John Chubb is a political scientist, not a politician. His name is not a household word, he has no constituency, and he is not accustomed to being in the public eye. But even as he sits here in his quiet Washington, D.C., office on this warm, spring afternoon, that is rapidly changing. In a few days his controversial new book will be released at a press conference, where he and a panel of educators and policymakers will debate the issues it raises. Several days later he will appear on CBS's Face the Nation, followed by an appearance the next morning on NBC's The Today Show. Within the week he expects to be on the MacNeil-Lehrer NewsHour. And by the end of the summer he will have met with federal and state legislators, corporate leaders, and newspaper editorial boards from coast to coast, and schmoozed with fellow citizens on a number of radio talk shows.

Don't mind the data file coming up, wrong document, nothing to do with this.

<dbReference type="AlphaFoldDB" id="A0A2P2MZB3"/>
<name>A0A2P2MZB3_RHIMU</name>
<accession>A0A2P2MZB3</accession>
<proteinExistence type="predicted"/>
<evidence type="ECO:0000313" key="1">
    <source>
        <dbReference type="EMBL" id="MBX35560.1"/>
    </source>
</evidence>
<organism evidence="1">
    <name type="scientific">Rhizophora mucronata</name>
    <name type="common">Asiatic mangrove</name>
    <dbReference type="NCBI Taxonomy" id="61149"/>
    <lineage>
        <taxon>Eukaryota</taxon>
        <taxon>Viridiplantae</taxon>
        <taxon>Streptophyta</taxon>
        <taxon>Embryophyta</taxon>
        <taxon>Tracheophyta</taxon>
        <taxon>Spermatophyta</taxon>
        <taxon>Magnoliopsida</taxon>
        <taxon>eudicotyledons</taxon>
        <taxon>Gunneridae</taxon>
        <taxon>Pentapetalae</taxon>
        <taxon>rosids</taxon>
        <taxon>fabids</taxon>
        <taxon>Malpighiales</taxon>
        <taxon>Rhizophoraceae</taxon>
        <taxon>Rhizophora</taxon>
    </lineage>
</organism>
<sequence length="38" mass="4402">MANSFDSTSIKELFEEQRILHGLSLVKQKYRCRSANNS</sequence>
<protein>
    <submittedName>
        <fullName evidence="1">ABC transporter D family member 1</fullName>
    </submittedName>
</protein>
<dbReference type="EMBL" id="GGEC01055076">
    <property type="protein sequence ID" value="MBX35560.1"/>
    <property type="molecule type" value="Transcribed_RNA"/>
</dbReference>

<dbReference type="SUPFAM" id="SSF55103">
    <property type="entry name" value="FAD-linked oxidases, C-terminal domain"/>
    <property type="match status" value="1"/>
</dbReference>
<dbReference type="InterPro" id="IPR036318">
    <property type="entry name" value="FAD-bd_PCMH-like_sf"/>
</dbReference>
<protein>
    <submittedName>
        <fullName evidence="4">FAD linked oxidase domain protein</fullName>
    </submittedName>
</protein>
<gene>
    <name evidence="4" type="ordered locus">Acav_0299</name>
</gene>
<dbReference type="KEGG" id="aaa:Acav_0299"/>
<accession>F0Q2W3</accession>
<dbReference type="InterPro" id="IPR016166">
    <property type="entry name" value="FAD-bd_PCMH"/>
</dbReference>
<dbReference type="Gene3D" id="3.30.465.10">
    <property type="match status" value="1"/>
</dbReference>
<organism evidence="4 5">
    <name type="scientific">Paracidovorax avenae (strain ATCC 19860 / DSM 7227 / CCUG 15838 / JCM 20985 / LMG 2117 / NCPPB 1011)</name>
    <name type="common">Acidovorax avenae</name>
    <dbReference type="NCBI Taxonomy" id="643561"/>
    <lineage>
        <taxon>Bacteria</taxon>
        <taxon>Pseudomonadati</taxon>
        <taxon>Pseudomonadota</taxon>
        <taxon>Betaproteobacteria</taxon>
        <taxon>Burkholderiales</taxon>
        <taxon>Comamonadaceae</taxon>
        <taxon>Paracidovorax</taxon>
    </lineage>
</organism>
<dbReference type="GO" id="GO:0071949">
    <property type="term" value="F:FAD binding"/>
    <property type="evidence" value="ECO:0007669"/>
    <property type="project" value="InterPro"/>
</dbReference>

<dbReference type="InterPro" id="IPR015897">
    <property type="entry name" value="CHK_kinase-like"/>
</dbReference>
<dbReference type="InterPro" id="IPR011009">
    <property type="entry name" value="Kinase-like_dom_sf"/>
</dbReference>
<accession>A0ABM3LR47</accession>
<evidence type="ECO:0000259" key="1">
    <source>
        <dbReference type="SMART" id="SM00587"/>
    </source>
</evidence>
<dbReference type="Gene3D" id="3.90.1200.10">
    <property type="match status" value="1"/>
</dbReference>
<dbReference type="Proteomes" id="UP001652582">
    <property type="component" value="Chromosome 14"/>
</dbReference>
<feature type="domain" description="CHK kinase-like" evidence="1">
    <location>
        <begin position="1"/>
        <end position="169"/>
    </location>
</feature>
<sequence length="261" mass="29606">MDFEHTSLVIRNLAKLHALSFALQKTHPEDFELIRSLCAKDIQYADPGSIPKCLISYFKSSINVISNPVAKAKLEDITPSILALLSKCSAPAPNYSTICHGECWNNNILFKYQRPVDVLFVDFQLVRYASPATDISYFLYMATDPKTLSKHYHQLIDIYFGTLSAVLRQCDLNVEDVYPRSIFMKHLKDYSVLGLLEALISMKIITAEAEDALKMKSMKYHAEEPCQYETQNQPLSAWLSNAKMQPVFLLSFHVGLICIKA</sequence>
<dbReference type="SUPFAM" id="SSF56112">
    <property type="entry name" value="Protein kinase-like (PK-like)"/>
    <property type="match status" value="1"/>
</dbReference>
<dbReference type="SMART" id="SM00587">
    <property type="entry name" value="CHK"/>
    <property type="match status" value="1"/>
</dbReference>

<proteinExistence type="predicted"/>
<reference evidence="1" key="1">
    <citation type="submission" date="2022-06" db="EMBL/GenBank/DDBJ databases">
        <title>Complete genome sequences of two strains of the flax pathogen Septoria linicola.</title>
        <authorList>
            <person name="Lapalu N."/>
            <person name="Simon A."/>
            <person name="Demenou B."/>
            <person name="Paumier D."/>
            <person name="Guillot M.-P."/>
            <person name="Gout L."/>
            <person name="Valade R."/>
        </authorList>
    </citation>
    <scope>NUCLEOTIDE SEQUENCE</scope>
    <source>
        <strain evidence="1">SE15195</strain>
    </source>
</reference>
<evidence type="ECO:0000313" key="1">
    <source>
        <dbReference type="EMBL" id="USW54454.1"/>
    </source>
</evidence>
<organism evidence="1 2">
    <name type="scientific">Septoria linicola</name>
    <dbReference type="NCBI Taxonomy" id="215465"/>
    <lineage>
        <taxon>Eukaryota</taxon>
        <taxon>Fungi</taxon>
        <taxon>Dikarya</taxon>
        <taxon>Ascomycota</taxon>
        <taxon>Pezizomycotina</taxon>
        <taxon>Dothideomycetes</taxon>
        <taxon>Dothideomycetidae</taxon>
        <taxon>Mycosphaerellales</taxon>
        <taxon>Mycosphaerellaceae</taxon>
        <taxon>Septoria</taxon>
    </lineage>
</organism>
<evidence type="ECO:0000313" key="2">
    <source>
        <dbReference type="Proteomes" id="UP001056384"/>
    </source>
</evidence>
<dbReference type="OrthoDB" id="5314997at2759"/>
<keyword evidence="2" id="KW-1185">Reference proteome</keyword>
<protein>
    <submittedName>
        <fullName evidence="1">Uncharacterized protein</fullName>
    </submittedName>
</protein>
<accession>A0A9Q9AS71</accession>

One morning as Sharon Miller rushed into her homeroom at Cleveland's all-girls Laurel School, she noticed a group of 7th graders scowling and huddling conspiratorially. She soon learned what was behind all the unhappy faces. The male teacher with whom she shared the homeroom had just announced a new lunchroom policy he had formulated--without consulting her.